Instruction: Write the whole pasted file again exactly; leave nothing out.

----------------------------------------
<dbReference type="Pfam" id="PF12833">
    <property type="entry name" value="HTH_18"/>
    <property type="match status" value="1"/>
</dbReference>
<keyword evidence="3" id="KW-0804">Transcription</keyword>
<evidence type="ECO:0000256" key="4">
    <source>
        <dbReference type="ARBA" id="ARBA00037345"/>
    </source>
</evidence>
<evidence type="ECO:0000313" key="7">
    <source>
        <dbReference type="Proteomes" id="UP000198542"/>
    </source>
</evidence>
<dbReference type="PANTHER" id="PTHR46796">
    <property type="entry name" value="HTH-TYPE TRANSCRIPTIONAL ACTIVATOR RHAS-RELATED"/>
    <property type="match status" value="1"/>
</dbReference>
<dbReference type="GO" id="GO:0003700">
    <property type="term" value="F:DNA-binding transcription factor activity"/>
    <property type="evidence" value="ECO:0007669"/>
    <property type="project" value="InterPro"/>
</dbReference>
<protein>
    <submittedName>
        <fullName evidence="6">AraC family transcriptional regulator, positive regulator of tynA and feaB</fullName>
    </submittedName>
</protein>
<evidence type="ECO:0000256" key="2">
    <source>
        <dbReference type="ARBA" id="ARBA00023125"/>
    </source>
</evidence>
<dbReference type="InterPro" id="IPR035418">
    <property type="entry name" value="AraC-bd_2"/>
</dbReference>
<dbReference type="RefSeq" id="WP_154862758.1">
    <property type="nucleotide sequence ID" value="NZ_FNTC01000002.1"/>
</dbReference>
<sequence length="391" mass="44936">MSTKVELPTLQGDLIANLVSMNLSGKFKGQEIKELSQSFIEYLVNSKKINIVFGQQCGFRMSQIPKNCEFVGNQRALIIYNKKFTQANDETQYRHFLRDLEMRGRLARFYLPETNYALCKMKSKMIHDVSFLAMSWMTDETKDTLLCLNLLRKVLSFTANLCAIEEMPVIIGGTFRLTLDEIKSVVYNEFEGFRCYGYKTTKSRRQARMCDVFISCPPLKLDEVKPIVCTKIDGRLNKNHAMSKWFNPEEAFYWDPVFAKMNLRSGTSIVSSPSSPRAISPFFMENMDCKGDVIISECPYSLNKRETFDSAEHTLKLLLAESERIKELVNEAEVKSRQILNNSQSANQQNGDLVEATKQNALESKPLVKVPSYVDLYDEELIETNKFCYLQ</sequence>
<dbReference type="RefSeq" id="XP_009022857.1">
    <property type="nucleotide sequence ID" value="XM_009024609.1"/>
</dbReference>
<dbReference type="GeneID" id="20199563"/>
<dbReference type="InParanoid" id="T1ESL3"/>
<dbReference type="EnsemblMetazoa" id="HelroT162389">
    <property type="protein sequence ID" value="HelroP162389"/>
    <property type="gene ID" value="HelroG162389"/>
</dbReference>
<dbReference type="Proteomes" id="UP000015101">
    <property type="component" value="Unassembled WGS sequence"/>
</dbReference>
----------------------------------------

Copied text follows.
<dbReference type="Pfam" id="PF12833">
    <property type="entry name" value="HTH_18"/>
    <property type="match status" value="1"/>
</dbReference>
<keyword evidence="3" id="KW-0804">Transcription</keyword>
<evidence type="ECO:0000256" key="4">
    <source>
        <dbReference type="ARBA" id="ARBA00037345"/>
    </source>
</evidence>
<evidence type="ECO:0000313" key="7">
    <source>
        <dbReference type="Proteomes" id="UP000198542"/>
    </source>
</evidence>
<dbReference type="PANTHER" id="PTHR46796">
    <property type="entry name" value="HTH-TYPE TRANSCRIPTIONAL ACTIVATOR RHAS-RELATED"/>
    <property type="match status" value="1"/>
</dbReference>
<dbReference type="GO" id="GO:0003700">
    <property type="term" value="F:DNA-binding transcription factor activity"/>
    <property type="evidence" value="ECO:0007669"/>
    <property type="project" value="InterPro"/>
</dbReference>
<protein>
    <submittedName>
        <fullName evidence="6">AraC family transcriptional regulator, positive regulator of tynA and feaB</fullName>
    </submittedName>
</protein>
<evidence type="ECO:0000256" key="2">
    <source>
        <dbReference type="ARBA" id="ARBA00023125"/>
    </source>
</evidence>
<dbReference type="InterPro" id="IPR035418">
    <property type="entry name" value="AraC-bd_2"/>
</dbReference>
<dbReference type="RefSeq" id="WP_154862758.1">
    <property type="nucleotide sequence ID" value="NZ_FNTC01000002.1"/>
</dbReference>
<sequence length="391" mass="44936">MSTKVELPTLQGDLIANLVSMNLSGKFKGQEIKELSQSFIEYLVNSKKINIVFGQQCGFRMSQIPKNCEFVGNQRALIIYNKKFTQANDETQYRHFLRDLEMRGRLARFYLPETNYALCKMKSKMIHDVSFLAMSWMTDETKDTLLCLNLLRKVLSFTANLCAIEEMPVIIGGTFRLTLDEIKSVVYNEFEGFRCYGYKTTKSRRQARMCDVFISCPPLKLDEVKPIVCTKIDGRLNKNHAMSKWFNPEEAFYWDPVFAKMNLRSGTSIVSSPSSPRAISPFFMENMDCKGDVIISECPYSLNKRETFDSAEHTLKLLLAESERIKELVNEAEVKSRQILNNSQSANQQNGDLVEATKQNALESKPLVKVPSYVDLYDEELIETNKFCYLQ</sequence>
<dbReference type="RefSeq" id="XP_009022857.1">
    <property type="nucleotide sequence ID" value="XM_009024609.1"/>
</dbReference>
<dbReference type="GeneID" id="20199563"/>
<dbReference type="InParanoid" id="T1ESL3"/>
<dbReference type="EnsemblMetazoa" id="HelroT162389">
    <property type="protein sequence ID" value="HelroP162389"/>
    <property type="gene ID" value="HelroG162389"/>
</dbReference>
<dbReference type="Proteomes" id="UP000015101">
    <property type="component" value="Unassembled WGS sequence"/>
</dbReference>